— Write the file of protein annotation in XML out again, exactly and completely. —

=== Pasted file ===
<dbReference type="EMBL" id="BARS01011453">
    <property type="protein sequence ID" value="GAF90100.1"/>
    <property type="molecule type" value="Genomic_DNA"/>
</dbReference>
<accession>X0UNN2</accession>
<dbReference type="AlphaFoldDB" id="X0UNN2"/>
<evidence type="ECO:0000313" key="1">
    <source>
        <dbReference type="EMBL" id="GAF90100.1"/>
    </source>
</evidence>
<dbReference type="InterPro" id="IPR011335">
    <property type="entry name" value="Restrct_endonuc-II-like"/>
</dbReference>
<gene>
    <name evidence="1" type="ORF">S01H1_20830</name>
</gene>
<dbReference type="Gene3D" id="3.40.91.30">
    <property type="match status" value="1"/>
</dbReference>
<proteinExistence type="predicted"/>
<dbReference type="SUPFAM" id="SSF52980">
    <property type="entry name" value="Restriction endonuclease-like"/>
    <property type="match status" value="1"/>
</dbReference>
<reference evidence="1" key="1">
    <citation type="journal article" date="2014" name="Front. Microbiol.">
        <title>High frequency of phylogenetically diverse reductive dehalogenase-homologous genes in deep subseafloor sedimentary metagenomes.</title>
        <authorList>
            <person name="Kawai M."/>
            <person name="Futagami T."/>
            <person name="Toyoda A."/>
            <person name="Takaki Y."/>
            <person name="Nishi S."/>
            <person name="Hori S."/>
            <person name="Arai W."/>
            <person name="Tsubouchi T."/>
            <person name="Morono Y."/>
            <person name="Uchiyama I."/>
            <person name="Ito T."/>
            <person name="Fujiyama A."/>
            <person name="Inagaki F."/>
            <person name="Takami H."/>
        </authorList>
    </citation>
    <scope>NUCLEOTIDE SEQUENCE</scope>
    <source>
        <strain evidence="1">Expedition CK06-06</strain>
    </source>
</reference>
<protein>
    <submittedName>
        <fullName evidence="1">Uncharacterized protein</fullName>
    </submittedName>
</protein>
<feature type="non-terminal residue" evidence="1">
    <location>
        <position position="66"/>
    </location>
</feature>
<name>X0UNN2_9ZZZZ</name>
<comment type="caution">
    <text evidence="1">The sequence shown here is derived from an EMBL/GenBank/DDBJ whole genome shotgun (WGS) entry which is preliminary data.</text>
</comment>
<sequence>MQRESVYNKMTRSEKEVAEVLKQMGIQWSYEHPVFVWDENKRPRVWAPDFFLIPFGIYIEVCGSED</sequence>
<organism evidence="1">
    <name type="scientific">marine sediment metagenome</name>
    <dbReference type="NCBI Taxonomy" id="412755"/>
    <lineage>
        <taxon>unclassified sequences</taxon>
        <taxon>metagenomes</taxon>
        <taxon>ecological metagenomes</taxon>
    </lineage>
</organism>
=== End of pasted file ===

<dbReference type="EMBL" id="BARS01011453">
    <property type="protein sequence ID" value="GAF90100.1"/>
    <property type="molecule type" value="Genomic_DNA"/>
</dbReference>
<accession>X0UNN2</accession>
<dbReference type="AlphaFoldDB" id="X0UNN2"/>
<evidence type="ECO:0000313" key="1">
    <source>
        <dbReference type="EMBL" id="GAF90100.1"/>
    </source>
</evidence>
<dbReference type="InterPro" id="IPR011335">
    <property type="entry name" value="Restrct_endonuc-II-like"/>
</dbReference>
<gene>
    <name evidence="1" type="ORF">S01H1_20830</name>
</gene>
<dbReference type="Gene3D" id="3.40.91.30">
    <property type="match status" value="1"/>
</dbReference>
<proteinExistence type="predicted"/>
<dbReference type="SUPFAM" id="SSF52980">
    <property type="entry name" value="Restriction endonuclease-like"/>
    <property type="match status" value="1"/>
</dbReference>
<reference evidence="1" key="1">
    <citation type="journal article" date="2014" name="Front. Microbiol.">
        <title>High frequency of phylogenetically diverse reductive dehalogenase-homologous genes in deep subseafloor sedimentary metagenomes.</title>
        <authorList>
            <person name="Kawai M."/>
            <person name="Futagami T."/>
            <person name="Toyoda A."/>
            <person name="Takaki Y."/>
            <person name="Nishi S."/>
            <person name="Hori S."/>
            <person name="Arai W."/>
            <person name="Tsubouchi T."/>
            <person name="Morono Y."/>
            <person name="Uchiyama I."/>
            <person name="Ito T."/>
            <person name="Fujiyama A."/>
            <person name="Inagaki F."/>
            <person name="Takami H."/>
        </authorList>
    </citation>
    <scope>NUCLEOTIDE SEQUENCE</scope>
    <source>
        <strain evidence="1">Expedition CK06-06</strain>
    </source>
</reference>
<protein>
    <submittedName>
        <fullName evidence="1">Uncharacterized protein</fullName>
    </submittedName>
</protein>
<feature type="non-terminal residue" evidence="1">
    <location>
        <position position="66"/>
    </location>
</feature>
<name>X0UNN2_9ZZZZ</name>
<comment type="caution">
    <text evidence="1">The sequence shown here is derived from an EMBL/GenBank/DDBJ whole genome shotgun (WGS) entry which is preliminary data.</text>
</comment>
<sequence>MQRESVYNKMTRSEKEVAEVLKQMGIQWSYEHPVFVWDENKRPRVWAPDFFLIPFGIYIEVCGSED</sequence>
<organism evidence="1">
    <name type="scientific">marine sediment metagenome</name>
    <dbReference type="NCBI Taxonomy" id="412755"/>
    <lineage>
        <taxon>unclassified sequences</taxon>
        <taxon>metagenomes</taxon>
        <taxon>ecological metagenomes</taxon>
    </lineage>
</organism>